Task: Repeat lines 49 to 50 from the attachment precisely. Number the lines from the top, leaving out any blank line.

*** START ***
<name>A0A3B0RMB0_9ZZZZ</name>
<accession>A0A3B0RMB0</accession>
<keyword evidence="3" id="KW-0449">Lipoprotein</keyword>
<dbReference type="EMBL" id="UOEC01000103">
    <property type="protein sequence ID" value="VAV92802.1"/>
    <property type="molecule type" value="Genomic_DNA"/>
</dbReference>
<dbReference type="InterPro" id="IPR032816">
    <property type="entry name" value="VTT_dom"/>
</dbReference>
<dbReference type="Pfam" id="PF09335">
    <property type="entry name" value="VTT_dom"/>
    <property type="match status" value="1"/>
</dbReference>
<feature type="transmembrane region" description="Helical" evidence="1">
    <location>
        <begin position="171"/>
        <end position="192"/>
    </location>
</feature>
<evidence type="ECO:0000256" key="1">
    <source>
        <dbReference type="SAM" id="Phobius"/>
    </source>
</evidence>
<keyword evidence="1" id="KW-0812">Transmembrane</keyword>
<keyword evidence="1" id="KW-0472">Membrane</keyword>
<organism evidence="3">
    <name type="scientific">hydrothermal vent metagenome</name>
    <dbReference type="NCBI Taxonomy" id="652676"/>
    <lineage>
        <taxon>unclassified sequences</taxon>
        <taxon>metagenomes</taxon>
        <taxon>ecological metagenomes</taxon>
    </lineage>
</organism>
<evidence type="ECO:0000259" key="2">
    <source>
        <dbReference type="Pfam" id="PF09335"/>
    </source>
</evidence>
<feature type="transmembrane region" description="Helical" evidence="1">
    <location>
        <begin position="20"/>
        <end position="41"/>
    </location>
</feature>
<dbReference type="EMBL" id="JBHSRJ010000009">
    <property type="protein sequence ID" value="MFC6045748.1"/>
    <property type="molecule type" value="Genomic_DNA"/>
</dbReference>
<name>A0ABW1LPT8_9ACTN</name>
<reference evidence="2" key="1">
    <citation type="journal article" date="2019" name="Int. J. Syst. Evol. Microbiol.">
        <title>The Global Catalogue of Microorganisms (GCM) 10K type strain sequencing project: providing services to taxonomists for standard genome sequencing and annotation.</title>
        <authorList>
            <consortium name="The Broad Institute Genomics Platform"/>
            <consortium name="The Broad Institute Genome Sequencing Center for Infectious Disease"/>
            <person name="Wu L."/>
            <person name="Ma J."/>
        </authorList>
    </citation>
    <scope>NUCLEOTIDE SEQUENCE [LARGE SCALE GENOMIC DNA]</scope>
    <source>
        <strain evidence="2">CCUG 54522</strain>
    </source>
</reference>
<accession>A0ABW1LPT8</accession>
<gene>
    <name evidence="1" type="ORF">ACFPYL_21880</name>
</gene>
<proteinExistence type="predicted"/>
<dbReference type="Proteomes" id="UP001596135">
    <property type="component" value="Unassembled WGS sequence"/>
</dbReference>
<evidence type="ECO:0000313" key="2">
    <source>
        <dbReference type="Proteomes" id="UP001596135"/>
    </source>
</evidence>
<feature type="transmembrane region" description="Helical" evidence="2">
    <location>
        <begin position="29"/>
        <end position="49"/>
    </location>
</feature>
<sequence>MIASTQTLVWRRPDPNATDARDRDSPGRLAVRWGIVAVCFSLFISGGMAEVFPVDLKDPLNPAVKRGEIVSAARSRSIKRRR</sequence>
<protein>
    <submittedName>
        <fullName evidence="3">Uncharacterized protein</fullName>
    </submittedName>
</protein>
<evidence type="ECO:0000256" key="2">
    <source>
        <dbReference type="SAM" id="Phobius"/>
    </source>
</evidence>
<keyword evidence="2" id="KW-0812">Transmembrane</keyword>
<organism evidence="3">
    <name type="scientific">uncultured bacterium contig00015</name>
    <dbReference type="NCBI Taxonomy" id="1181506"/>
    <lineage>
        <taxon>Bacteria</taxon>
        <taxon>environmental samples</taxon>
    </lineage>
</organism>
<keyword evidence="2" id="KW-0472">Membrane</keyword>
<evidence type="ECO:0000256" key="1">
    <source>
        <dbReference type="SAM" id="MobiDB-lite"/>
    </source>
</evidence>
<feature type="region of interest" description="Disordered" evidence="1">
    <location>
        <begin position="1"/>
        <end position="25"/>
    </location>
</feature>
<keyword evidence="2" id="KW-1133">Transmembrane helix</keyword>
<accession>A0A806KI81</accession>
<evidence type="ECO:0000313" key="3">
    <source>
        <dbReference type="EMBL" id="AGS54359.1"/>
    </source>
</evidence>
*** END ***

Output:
    <property type="protein sequence ID" value="MFC6045748.1"/>
    <property type="molecule type" value="Genomic_DNA"/>